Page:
Somali farmers win the battle against erosion
Farming communities in Sogsogley and Ashado valleys in Boroma have overcome serious land degradation problems through a UNDP project that provided them with employment opportunities. Under the Employment Generation for Early Recovery (EGER) project, the community members strategically fought the erosion on their land, an action that has had a massive impact on their livelihoods and pulled them out of poverty.
Sogsogley and Ashado, situated in the north-western Awdal Region, were once fertile valleys; cereal crops such as sorghum and maize had been cultivated there throughout the last century and were the staple food for the valleys’ farming communities. Though these communities mainly depended on rain-fed farm produce, they also relied on the pastoral economy. But for the past several decades, increasing environmental hazards resulted in massive loss of rich farmland, low soil fertility, and ultimately low farm productivity − average yields of the staple food withered to less than half a ton per hectare. Much farmland vanished, replaced by gully formations as deep as six meters in some places. At the same time, the productivity of forests and rangeland drastically shrank for livestock, leading to increased poverty for the farmers.
Working with the EGER project, communities built earth bunds, check dams and gabion boxes to reverse the threatening erosion problem. They gradually restored both farmland and pasture land in watershed areas, enhancing the productive capacity.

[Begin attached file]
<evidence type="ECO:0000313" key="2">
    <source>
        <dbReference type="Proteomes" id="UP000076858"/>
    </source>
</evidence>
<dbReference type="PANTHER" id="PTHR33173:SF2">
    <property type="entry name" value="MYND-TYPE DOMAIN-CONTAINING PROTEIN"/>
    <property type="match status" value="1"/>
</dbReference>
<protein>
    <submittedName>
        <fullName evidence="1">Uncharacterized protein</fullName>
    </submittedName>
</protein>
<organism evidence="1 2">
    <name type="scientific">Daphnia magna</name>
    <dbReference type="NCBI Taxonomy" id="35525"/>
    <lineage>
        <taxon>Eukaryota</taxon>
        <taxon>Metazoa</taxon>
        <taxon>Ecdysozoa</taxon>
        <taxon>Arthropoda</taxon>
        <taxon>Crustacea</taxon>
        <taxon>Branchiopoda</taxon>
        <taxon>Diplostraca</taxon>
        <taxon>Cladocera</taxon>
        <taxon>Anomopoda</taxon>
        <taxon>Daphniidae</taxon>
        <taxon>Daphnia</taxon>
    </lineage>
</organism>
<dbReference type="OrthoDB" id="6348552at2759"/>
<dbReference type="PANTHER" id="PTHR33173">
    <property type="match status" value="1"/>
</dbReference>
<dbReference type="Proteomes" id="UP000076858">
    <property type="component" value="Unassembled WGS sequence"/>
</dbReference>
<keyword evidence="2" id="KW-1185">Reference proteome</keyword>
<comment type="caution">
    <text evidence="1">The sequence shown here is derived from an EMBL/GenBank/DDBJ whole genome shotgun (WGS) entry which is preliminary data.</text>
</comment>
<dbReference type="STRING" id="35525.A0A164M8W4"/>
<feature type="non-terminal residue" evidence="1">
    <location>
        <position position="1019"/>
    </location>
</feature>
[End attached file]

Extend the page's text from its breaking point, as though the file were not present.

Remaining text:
Eight women from the Sogsogley and Ashado farming communities, all of whom took part in the project, answered questions on how EGER had had an impact on their lives. They talked about the immediate livelihood benefits of the project: they were employed and received an income. More specifically, the women said, every section of the community was able to work, especially the most vulnerable members, such as the internally displaced and socially deprived.
The women also mentioned the long-term impact of the project. The denuded farmland has been rehabilitated, the gully erosion that devastated arable land has been stabilized, and run-off from the mountains has been controlled, improving their livelihoods and food security. Their food consumption is more diverse, as they can now go to the Boroma market and buy nutritious food for their families, which was unaffordable in the past.
Four hundred ninety people from the community were employed by the project for five months. Three hundred fifty of them were among the most disadvantaged individuals in the community – unemployed youth, women, and internally displaced persons. The project ran from 10 June to 31 October 2009.
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